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ICC Note: An annual report produced by the Union of Protestant Churches highlights the continued hostilities and discrimination faced by churches and Christians throughout the country. Most of them are on the level of threats, small-scale attacks including arson, broken windows, and other types of vandalism. There are also legal obstacles by local officials that further restrict the ability of Christians, especially Protestants to meet and worship openly.

01/12/2015 Turkey (Al-Monitor) While barbaric attacks such as the one on the French magazine Charlie Hebdo raise concerns of Islamist extremism and sometimes spark Islamophobia in the West, Turkey’s tiny Protestant community is reporting intolerance toward Christians.

The Union of Protestant Churches, the umbrella organization for all Protestant denominations in Turkey, published its “Rights Violations Report 2014” on Jan. 7 on its website. The document contained a long list of incidents of harassment and discrimination faced by church members throughout Turkey in the past year.

Fortunately, it lists no assassinations and murders. Yet, still there are various hate crimes that reflect bigotry against Christians on a societal level. Examples include threats to local churches and small-scale attacks such as suspected arson or the breaking of windows. There are also cases of humiliation and threats to converts from Islam to Christianity. Missionary work, in particular, was met with hostility, as Protestants faced threats while trying to share their faith.

Some of these threats came from ordinary citizens, but there are cases of official harassment as well. In Izmir, for example, a group of Protestants was detained briefly for engaging in “missionary activity,” which is actually not banned by Turkish law, yet is still widely opposed. In another incident during Christmas in Antalya, the police confiscated Bibles from a Protestant booth.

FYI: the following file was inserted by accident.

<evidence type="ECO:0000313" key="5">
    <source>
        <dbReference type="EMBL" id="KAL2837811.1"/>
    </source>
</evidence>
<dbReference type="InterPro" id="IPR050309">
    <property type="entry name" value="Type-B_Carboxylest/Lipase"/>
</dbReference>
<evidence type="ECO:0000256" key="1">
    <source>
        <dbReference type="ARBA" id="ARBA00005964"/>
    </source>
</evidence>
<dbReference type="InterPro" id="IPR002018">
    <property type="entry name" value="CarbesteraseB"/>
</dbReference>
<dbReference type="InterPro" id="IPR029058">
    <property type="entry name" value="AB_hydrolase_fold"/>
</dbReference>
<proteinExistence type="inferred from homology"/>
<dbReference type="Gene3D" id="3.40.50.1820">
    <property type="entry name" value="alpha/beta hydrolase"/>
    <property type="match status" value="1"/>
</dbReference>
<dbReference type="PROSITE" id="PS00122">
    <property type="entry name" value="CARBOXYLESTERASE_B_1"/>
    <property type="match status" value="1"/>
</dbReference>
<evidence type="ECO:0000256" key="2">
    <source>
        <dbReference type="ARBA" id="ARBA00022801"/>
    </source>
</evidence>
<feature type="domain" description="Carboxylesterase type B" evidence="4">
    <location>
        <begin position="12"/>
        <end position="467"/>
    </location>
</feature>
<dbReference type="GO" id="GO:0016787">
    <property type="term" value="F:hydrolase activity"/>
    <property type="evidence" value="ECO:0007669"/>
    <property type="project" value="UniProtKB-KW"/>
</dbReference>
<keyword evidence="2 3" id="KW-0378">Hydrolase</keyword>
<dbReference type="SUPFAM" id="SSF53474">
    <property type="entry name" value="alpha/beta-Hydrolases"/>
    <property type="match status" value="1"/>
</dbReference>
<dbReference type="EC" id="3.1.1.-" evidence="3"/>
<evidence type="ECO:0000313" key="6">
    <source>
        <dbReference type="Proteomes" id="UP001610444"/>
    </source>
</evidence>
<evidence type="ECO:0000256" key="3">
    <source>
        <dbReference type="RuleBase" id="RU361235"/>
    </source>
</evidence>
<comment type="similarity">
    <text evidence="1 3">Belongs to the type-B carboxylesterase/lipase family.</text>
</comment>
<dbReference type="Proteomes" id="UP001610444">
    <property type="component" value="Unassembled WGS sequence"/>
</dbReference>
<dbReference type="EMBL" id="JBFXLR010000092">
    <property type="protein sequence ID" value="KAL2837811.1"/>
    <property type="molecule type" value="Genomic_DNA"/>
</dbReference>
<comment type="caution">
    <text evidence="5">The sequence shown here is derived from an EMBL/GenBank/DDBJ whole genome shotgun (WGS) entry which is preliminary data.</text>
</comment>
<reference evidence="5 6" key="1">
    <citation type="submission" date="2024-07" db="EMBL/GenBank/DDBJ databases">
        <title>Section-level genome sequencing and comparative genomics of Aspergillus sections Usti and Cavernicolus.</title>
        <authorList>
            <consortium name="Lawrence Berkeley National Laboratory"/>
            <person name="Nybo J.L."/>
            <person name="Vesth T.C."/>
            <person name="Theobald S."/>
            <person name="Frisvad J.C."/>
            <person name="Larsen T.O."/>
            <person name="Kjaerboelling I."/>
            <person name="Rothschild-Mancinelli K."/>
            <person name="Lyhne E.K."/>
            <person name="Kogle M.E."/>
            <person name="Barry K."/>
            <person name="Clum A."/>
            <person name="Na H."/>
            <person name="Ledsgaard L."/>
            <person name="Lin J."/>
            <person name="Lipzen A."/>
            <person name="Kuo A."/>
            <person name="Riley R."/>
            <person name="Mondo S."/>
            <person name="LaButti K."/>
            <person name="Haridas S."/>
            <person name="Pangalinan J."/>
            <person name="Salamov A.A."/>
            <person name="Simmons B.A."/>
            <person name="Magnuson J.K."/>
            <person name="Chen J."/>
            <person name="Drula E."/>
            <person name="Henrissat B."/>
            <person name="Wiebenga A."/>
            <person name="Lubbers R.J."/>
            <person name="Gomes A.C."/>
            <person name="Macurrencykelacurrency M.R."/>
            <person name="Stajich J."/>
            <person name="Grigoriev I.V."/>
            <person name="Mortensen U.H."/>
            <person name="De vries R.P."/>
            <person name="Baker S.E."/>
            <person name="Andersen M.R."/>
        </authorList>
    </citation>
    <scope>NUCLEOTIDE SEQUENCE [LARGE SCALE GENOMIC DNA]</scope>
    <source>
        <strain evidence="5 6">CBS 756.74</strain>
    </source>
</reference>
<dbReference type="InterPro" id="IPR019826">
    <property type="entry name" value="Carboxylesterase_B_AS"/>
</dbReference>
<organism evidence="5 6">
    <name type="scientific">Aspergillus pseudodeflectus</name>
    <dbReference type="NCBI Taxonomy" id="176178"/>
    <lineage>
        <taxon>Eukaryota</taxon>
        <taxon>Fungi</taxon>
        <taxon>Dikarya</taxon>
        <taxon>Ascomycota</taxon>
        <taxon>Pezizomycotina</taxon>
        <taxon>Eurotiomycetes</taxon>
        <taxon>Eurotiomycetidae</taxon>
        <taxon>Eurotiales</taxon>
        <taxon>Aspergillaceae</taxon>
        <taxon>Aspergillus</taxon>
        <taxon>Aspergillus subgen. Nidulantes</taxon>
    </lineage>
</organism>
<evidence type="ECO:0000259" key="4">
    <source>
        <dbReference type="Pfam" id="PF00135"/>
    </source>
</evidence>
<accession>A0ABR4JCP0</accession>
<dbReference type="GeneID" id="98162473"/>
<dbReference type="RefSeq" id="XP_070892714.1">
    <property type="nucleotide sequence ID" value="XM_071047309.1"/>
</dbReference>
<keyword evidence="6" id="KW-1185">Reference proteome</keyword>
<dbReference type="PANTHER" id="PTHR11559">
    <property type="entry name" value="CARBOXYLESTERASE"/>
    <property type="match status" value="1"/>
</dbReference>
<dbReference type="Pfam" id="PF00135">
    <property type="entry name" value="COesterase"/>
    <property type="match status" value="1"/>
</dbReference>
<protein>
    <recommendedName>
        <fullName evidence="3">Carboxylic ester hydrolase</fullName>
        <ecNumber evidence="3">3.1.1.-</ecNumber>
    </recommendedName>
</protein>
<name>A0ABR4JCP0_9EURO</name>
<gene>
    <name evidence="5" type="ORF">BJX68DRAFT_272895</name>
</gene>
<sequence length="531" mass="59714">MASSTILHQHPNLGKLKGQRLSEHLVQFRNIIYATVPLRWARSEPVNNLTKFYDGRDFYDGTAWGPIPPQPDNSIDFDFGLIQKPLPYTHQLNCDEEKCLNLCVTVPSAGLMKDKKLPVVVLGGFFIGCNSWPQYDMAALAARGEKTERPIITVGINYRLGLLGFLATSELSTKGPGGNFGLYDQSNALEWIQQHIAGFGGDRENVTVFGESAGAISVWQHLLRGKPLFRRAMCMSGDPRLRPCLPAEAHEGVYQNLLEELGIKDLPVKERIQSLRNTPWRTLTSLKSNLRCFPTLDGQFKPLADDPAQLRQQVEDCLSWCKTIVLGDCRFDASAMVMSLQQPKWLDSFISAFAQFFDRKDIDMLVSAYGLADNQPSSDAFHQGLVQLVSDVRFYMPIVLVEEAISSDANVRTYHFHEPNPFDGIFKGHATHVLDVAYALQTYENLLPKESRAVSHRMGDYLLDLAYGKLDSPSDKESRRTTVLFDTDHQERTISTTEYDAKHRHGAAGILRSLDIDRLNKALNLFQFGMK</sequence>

Most probably, none of these incidents reflect a policy decided at higher levels. They rather seem to reflect a societal intolerance that influences policymakers in a bottom-up fashion, and the report notes that nuance. First, it lists numerous occasions in which the Protestants’ reasonable demands to establish places of worship, proclaim their faith or celebrate their holy days such as Christmas were rejected by mayors or other local administrators in various parts of Turkey, from Istanbul to the southeast. These rejections, the report argues, are mainly caused by local politicians worrying over losing votes and “local administrators’ unwillingness to be seen as ‘those who allow the building of churches.'”

To understand the deeper dynamics of the problem, Al-Monitor spoke to Umut Sahin, the secretary-general of the Union of Protestant Churches and himself a Protestant convert. Sahin cited some facts about his community. There are currently some 50,000 Protestants in Turkey, he said, but most of them are expatriates from the West. Native Turkish Protestants, he added, number only about 5,000 individuals, nearly all converts. Some 4,000 of these are converts from Islam, while the remaining 1,000 are converts from Eastern churches, such as the Armenian Church.

One fundamental problem, Sahin argued, is that while the Turkish government recognizes traditionally established communities — such as the Greek Orthodox, Armenian, Catholic or Syriac churches — it does not recognize the Protestants.

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